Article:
I Can Burn Your Face, neon, transformers. Installed at Yvon Lambert Paris, 2009.
Much of your work takes place off site as a performance or engagement with a public entity outside of the confines of a typical artist’s studio. What are your thoughts about the artist’s studio in contemporary art practice? Do you feel you spend more time generating work outside of your studio or are the private space of the studio and the public space of the commons one in the same?
I do a lot of research in my studio that prepares me for engagements with the public or private institutions I explore. The studio is also where I reflect and build upon those engagements, drawing from the raw material that I have acquired.
Works like Article 12 / The Spy Project and Evidence Locker produce narratives in the multitude and variety of objects they generate. You create beautiful custom websites for some of your projects, videos, prints, and even novellas. Do feel particularly drawn to one medium as your body of work has developed?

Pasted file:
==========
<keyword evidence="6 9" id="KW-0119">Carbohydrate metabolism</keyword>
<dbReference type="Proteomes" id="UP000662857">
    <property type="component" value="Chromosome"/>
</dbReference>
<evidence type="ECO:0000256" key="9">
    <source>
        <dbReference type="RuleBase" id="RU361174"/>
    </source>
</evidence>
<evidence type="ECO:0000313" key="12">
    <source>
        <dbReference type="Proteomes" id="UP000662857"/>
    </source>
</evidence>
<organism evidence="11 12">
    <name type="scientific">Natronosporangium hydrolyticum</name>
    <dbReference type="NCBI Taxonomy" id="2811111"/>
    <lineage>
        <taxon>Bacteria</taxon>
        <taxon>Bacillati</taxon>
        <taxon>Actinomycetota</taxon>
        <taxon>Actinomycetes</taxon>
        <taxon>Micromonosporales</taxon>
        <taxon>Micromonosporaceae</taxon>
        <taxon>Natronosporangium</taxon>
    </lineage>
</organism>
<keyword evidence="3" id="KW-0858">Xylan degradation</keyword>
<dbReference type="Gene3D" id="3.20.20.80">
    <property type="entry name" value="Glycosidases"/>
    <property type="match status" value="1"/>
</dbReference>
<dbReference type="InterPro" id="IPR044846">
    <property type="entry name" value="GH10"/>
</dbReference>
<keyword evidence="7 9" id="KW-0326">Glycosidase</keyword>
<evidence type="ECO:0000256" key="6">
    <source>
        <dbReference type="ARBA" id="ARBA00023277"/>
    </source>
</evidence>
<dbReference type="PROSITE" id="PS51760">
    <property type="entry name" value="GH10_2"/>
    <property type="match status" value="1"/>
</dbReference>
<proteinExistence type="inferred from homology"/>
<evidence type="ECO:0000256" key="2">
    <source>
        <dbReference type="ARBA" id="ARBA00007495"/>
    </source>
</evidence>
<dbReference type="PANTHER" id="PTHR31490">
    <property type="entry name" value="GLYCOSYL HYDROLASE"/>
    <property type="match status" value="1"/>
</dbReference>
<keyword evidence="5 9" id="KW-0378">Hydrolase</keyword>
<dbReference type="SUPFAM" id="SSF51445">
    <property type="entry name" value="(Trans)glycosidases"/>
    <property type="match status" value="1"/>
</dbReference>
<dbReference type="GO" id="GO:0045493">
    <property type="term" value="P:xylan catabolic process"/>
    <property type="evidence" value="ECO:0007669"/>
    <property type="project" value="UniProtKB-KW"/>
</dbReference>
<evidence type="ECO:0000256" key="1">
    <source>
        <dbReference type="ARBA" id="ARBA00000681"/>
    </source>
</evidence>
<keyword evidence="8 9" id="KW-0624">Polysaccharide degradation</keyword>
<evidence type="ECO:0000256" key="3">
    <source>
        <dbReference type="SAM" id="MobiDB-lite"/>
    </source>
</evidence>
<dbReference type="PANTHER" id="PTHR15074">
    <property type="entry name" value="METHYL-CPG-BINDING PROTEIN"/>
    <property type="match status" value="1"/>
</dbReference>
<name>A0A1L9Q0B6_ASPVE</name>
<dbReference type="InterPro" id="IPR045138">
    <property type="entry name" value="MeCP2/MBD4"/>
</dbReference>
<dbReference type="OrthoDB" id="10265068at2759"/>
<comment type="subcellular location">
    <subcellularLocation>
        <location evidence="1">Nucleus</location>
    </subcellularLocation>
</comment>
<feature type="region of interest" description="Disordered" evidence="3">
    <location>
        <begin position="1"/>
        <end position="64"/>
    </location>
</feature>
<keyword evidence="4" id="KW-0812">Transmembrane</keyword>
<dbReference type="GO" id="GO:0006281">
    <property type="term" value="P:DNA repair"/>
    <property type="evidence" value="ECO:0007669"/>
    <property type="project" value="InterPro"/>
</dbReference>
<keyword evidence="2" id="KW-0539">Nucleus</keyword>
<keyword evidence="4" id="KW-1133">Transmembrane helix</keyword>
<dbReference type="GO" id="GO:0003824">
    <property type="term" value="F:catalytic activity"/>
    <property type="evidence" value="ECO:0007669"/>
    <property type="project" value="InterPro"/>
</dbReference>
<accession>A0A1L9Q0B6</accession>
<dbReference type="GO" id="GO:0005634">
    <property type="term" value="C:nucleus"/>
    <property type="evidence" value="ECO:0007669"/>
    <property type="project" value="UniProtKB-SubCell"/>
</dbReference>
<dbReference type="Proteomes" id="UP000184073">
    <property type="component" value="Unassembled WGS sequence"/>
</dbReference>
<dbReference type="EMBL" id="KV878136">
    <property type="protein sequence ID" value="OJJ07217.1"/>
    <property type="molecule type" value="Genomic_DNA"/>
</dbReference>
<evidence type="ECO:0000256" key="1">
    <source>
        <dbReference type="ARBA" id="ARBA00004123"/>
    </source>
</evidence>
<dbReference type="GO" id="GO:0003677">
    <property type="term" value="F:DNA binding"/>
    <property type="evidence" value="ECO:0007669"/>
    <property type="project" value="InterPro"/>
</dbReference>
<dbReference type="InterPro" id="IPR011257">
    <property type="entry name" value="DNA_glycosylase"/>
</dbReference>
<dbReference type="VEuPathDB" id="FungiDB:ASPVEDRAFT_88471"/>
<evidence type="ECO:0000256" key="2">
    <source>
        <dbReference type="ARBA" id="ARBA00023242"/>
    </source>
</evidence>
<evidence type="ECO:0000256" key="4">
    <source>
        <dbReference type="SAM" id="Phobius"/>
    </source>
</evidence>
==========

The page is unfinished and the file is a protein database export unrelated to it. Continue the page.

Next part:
The media I work with fluctuates depending on the system I am exploring. Some systems offer up their own visual or textual media, which I’ll then use or incorporate into the work I make. For instance, Evidence Locker mainly consisted of videos and a novella. This is due to the system: CCTV cameras produce video footage; to access the footage a citizen must fill out a Subject Access Request Form. In the Spy Project I was only allowed to record my meetings with agents through writing. While I used a multitude of media (neon, drawing, a book, video, sculpture) writing is clearly at the heart of the work.
Over the past decade the role of the artist has become a more ...